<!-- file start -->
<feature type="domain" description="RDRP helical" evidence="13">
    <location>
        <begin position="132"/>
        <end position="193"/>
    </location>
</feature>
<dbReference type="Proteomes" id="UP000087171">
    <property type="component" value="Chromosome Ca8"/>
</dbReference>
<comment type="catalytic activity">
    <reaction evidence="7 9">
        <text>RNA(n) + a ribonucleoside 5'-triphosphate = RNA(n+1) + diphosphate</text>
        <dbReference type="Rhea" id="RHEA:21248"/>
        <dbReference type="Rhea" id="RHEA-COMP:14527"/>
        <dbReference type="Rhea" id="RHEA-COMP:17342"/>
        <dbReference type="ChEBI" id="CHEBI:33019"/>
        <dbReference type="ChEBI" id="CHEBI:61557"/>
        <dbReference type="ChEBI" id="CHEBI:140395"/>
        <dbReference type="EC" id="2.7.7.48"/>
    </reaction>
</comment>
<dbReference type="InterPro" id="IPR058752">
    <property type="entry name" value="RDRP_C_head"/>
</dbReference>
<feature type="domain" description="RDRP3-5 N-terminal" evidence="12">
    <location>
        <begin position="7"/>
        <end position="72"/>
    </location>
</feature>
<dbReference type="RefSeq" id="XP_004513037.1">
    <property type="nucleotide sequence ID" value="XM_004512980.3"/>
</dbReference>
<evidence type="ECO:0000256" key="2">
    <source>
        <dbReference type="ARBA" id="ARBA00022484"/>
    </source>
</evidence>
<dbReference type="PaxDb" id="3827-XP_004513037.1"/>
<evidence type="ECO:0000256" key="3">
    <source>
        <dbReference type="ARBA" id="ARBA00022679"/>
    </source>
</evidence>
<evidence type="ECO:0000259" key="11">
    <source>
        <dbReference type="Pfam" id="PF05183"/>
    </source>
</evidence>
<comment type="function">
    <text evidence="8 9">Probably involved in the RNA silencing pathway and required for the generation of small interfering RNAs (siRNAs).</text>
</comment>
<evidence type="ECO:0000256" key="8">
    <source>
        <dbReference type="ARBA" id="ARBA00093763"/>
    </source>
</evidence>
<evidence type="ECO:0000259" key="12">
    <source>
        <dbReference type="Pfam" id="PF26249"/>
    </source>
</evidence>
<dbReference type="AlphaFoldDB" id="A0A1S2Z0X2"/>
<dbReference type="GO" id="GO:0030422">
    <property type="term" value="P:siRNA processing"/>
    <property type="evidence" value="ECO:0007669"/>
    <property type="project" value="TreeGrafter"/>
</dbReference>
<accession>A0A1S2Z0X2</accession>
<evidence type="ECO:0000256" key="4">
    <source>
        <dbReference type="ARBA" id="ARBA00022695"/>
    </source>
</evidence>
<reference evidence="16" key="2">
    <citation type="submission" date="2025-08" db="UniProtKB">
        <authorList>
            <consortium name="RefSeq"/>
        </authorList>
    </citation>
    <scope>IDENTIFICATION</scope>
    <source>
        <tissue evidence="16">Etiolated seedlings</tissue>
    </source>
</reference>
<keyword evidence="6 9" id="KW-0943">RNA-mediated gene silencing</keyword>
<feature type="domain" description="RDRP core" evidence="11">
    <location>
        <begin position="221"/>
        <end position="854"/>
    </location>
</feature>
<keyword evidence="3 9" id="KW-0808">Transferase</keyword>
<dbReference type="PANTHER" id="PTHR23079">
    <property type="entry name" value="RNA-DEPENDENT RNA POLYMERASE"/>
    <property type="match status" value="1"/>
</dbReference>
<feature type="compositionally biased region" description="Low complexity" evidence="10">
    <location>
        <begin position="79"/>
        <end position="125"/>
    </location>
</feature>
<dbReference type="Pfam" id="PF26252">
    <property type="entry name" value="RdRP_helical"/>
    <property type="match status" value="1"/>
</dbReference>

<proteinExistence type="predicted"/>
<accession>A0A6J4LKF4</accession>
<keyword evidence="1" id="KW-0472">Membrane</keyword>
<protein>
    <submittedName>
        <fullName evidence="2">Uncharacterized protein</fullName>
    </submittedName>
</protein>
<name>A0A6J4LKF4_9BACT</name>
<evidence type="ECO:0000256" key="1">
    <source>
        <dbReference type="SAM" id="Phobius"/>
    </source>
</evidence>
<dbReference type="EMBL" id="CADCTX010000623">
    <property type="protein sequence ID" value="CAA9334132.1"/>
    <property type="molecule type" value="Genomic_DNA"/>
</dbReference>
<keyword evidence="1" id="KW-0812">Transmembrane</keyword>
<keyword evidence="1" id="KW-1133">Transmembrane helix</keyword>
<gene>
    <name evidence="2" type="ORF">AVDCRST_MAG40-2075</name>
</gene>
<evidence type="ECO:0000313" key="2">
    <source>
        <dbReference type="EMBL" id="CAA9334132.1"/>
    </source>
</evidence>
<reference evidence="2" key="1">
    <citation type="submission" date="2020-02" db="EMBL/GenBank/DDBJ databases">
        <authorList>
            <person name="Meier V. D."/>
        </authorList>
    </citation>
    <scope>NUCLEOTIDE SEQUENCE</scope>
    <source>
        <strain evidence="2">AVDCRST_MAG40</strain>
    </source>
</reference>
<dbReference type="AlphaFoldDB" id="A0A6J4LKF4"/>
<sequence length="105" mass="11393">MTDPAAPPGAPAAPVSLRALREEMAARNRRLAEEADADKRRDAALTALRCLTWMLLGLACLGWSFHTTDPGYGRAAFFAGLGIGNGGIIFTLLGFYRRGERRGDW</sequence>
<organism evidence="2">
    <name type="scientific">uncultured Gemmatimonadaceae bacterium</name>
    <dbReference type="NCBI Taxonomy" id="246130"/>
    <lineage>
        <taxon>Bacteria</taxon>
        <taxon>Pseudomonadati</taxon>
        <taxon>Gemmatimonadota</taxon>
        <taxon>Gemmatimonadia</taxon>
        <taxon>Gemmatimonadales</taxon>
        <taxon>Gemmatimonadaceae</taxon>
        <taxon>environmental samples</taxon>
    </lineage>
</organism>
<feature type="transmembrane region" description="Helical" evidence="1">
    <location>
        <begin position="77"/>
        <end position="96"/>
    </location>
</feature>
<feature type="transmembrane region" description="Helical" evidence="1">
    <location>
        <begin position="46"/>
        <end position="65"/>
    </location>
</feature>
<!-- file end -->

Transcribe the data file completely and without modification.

<feature type="domain" description="RDRP helical" evidence="13">
    <location>
        <begin position="132"/>
        <end position="193"/>
    </location>
</feature>
<dbReference type="Proteomes" id="UP000087171">
    <property type="component" value="Chromosome Ca8"/>
</dbReference>
<comment type="catalytic activity">
    <reaction evidence="7 9">
        <text>RNA(n) + a ribonucleoside 5'-triphosphate = RNA(n+1) + diphosphate</text>
        <dbReference type="Rhea" id="RHEA:21248"/>
        <dbReference type="Rhea" id="RHEA-COMP:14527"/>
        <dbReference type="Rhea" id="RHEA-COMP:17342"/>
        <dbReference type="ChEBI" id="CHEBI:33019"/>
        <dbReference type="ChEBI" id="CHEBI:61557"/>
        <dbReference type="ChEBI" id="CHEBI:140395"/>
        <dbReference type="EC" id="2.7.7.48"/>
    </reaction>
</comment>
<dbReference type="InterPro" id="IPR058752">
    <property type="entry name" value="RDRP_C_head"/>
</dbReference>
<feature type="domain" description="RDRP3-5 N-terminal" evidence="12">
    <location>
        <begin position="7"/>
        <end position="72"/>
    </location>
</feature>
<dbReference type="RefSeq" id="XP_004513037.1">
    <property type="nucleotide sequence ID" value="XM_004512980.3"/>
</dbReference>
<evidence type="ECO:0000256" key="2">
    <source>
        <dbReference type="ARBA" id="ARBA00022484"/>
    </source>
</evidence>
<dbReference type="PaxDb" id="3827-XP_004513037.1"/>
<evidence type="ECO:0000256" key="3">
    <source>
        <dbReference type="ARBA" id="ARBA00022679"/>
    </source>
</evidence>
<evidence type="ECO:0000259" key="11">
    <source>
        <dbReference type="Pfam" id="PF05183"/>
    </source>
</evidence>
<comment type="function">
    <text evidence="8 9">Probably involved in the RNA silencing pathway and required for the generation of small interfering RNAs (siRNAs).</text>
</comment>
<evidence type="ECO:0000256" key="8">
    <source>
        <dbReference type="ARBA" id="ARBA00093763"/>
    </source>
</evidence>
<evidence type="ECO:0000259" key="12">
    <source>
        <dbReference type="Pfam" id="PF26249"/>
    </source>
</evidence>
<dbReference type="AlphaFoldDB" id="A0A1S2Z0X2"/>
<dbReference type="GO" id="GO:0030422">
    <property type="term" value="P:siRNA processing"/>
    <property type="evidence" value="ECO:0007669"/>
    <property type="project" value="TreeGrafter"/>
</dbReference>
<accession>A0A1S2Z0X2</accession>
<evidence type="ECO:0000256" key="4">
    <source>
        <dbReference type="ARBA" id="ARBA00022695"/>
    </source>
</evidence>
<reference evidence="16" key="2">
    <citation type="submission" date="2025-08" db="UniProtKB">
        <authorList>
            <consortium name="RefSeq"/>
        </authorList>
    </citation>
    <scope>IDENTIFICATION</scope>
    <source>
        <tissue evidence="16">Etiolated seedlings</tissue>
    </source>
</reference>
<keyword evidence="6 9" id="KW-0943">RNA-mediated gene silencing</keyword>
<feature type="domain" description="RDRP core" evidence="11">
    <location>
        <begin position="221"/>
        <end position="854"/>
    </location>
</feature>
<keyword evidence="3 9" id="KW-0808">Transferase</keyword>
<dbReference type="PANTHER" id="PTHR23079">
    <property type="entry name" value="RNA-DEPENDENT RNA POLYMERASE"/>
    <property type="match status" value="1"/>
</dbReference>
<feature type="compositionally biased region" description="Low complexity" evidence="10">
    <location>
        <begin position="79"/>
        <end position="125"/>
    </location>
</feature>
<dbReference type="Pfam" id="PF26252">
    <property type="entry name" value="RdRP_helical"/>
    <property type="match status" value="1"/>
</dbReference>

<proteinExistence type="predicted"/>
<accession>A0A6J4LKF4</accession>
<keyword evidence="1" id="KW-0472">Membrane</keyword>
<protein>
    <submittedName>
        <fullName evidence="2">Uncharacterized protein</fullName>
    </submittedName>
</protein>
<name>A0A6J4LKF4_9BACT</name>
<evidence type="ECO:0000256" key="1">
    <source>
        <dbReference type="SAM" id="Phobius"/>
    </source>
</evidence>
<dbReference type="EMBL" id="CADCTX010000623">
    <property type="protein sequence ID" value="CAA9334132.1"/>
    <property type="molecule type" value="Genomic_DNA"/>
</dbReference>
<keyword evidence="1" id="KW-0812">Transmembrane</keyword>
<keyword evidence="1" id="KW-1133">Transmembrane helix</keyword>
<gene>
    <name evidence="2" type="ORF">AVDCRST_MAG40-2075</name>
</gene>
<evidence type="ECO:0000313" key="2">
    <source>
        <dbReference type="EMBL" id="CAA9334132.1"/>
    </source>
</evidence>
<reference evidence="2" key="1">
    <citation type="submission" date="2020-02" db="EMBL/GenBank/DDBJ databases">
        <authorList>
            <person name="Meier V. D."/>
        </authorList>
    </citation>
    <scope>NUCLEOTIDE SEQUENCE</scope>
    <source>
        <strain evidence="2">AVDCRST_MAG40</strain>
    </source>
</reference>
<dbReference type="AlphaFoldDB" id="A0A6J4LKF4"/>
<sequence length="105" mass="11393">MTDPAAPPGAPAAPVSLRALREEMAARNRRLAEEADADKRRDAALTALRCLTWMLLGLACLGWSFHTTDPGYGRAAFFAGLGIGNGGIIFTLLGFYRRGERRGDW</sequence>
<organism evidence="2">
    <name type="scientific">uncultured Gemmatimonadaceae bacterium</name>
    <dbReference type="NCBI Taxonomy" id="246130"/>
    <lineage>
        <taxon>Bacteria</taxon>
        <taxon>Pseudomonadati</taxon>
        <taxon>Gemmatimonadota</taxon>
        <taxon>Gemmatimonadia</taxon>
        <taxon>Gemmatimonadales</taxon>
        <taxon>Gemmatimonadaceae</taxon>
        <taxon>environmental samples</taxon>
    </lineage>
</organism>
<feature type="transmembrane region" description="Helical" evidence="1">
    <location>
        <begin position="77"/>
        <end position="96"/>
    </location>
</feature>
<feature type="transmembrane region" description="Helical" evidence="1">
    <location>
        <begin position="46"/>
        <end position="65"/>
    </location>
</feature>